Diversity rankings

May 11, 2009
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The Minority Law Journal released its annual diversity scorecard for the 250 largest and highest-grossing law firms in the country and the three Indiana firms on the list ended up closer to the bottom than the top in their rankings.

Baker & Daniels and Barnes & Thornburg were close on the list, coming in at 175 and 177 respectively. Ice Miller cracked the top-200 at 199.

Just like U.S. News and World Report, Minority Law Journal changed its methodology this year, leading to dramatic jumps or drops for some firms. The journal added each responding firm’s percentage of minority attorneys to its percentage of minority partners to come up with the firm’s diversity score. Previously, it just counted how many total minority attorneys were at the firm.

It’s worth a note that not every firm contacted by the journal participated, including Taft Stettinius & Hollister. The complete listings and methodology can be found here.

According to the survey, a little more than 6 percent of all of Baker & Daniels U.S. attorneys are minorities; 5 percent are partners. Barnes & Thornburg has a bigger percentage of minority U.S. attorneys at 7.6 percent, but has 3.4 percent as partners. Ice Miller faired the lowest of the three Indiana firms on the list, with 5.7 percent of all U.S. attorneys being minorities and 1.7 percent of partners being minorities.

In terms of the diversity of the diversity, again, Baker had the most with at least one partner represented from each of the listed minorities in the survey: African-American, Asian-American, Hispanic-American, and other minority/those who identify themselves as multiracial. Barnes & Thornburg has African-American and Asian-American partners and Ice Miller has African-American partners.

So what does this all mean? As always, you have to take these surveys with a grain of salt. It’s hard to compare an Indiana firm to one in California or New York, which typically has a more diverse population and larger cities. In fact, the top firms on this list come from San Francisco, Irvine, Calif., New York City, and Los Angeles. The number one ranked firm is from Palo Alto, Calif. Firms that came in with comparable or lower rankings than the Indiana firms typically were in markets of comparable or smaller sizes than Indianapolis, where all three Indiana firms are based.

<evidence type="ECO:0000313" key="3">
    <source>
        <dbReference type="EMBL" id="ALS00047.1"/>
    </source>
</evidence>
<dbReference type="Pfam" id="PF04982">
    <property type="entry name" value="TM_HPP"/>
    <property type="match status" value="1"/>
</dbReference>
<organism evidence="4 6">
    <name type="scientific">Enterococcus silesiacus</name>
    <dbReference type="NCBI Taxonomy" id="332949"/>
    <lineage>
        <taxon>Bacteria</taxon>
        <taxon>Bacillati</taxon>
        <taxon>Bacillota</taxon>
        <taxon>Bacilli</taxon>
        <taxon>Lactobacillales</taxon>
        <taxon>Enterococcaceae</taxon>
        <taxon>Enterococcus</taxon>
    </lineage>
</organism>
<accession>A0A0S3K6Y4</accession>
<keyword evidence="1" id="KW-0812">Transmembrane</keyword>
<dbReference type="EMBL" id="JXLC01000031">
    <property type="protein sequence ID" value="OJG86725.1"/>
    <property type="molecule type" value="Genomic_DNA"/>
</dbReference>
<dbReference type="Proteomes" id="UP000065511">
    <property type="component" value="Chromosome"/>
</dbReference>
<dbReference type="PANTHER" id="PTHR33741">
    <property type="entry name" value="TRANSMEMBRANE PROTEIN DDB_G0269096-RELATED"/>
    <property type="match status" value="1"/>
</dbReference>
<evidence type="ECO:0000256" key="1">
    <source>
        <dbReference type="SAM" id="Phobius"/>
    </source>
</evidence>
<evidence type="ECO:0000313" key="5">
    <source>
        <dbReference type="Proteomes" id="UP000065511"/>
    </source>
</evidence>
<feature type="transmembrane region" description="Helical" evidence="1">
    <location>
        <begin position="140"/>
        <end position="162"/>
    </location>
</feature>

But that doesn’t mean our firms can’t learn from their rankings and use it as another tool to increase diversity here. Indiana firms still have a way to go until they are more representative of the general population. Granted, there are typically more white attorneys than other races here; however, they are more minority attorneys than what is represented by the partner ranks in our state’s firms, or even the associate numbers.

Bottom line is Indiana firms aren’t the worst in the country but we still have room for improvement.
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  • I disagree that these types of surveys should be taken with a grain of salt. I think there are valid reasons as to why the three Indiana firms noted in the survey are at the bottom of the list, and I don\'t think you can dismiss those reasons by citing how other cities have more diverse populations. Indianapolis has a sufficient number of minority attorneys for these firms to have better diversity numbers. This is evident by looking at the recruiting results of these firms, as at least two of these firms have had a critical mass of diverse attorneys in recent years. However, the problem is that although the firms do a decent job of recruiting diverse attorneys, they fail to implement measures to retain these attorneys. Perhaps firms in more diverse cities do a better job of retaining diverse attorneys because those firms have a culture that is more accepting and inclusive of diverse attorneys, rather than a culture that perpetrates the good \'ole boys club, as is the case with many Indianapolis firms.

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  1. Such things are no more elections than those in the late, unlamented Soviet Union.

  2. It appears the police and prosecutors are allowed to change the rules halfway through the game to suit themselves. I am surprised that the congress has not yet eliminated the right to a trial in cases involving any type of forensic evidence. That would suit their foolish law and order police state views. I say we eliminate the statute of limitations for crimes committed by members of congress and other government employees. Of course they would never do that. They are all corrupt cowards!!!

  3. Poor Judge Brown probably thought that by slavishly serving the godz of the age her violations of 18th century concepts like due process and the rule of law would be overlooked. Mayhaps she was merely a Judge ahead of her time?

  4. in a lawyer discipline case Judge Brown, now removed, was presiding over a hearing about a lawyer accused of the supposedly heinous ethical violation of saying the words "Illegal immigrant." (IN re Barker) http://www.in.gov/judiciary/files/order-discipline-2013-55S00-1008-DI-429.pdf .... I wonder if when we compare the egregious violations of due process by Judge Brown, to her chiding of another lawyer for politically incorrectness, if there are any conclusions to be drawn about what kind of person, what kind of judge, what kind of apparatchik, is busy implementing the agenda of political correctness and making off-limits legit advocacy about an adverse party in a suit whose illegal alien status is relevant? I am just asking the question, the reader can make own conclsuion. Oh wait-- did I use the wrong adjective-- let me rephrase that, um undocumented alien?

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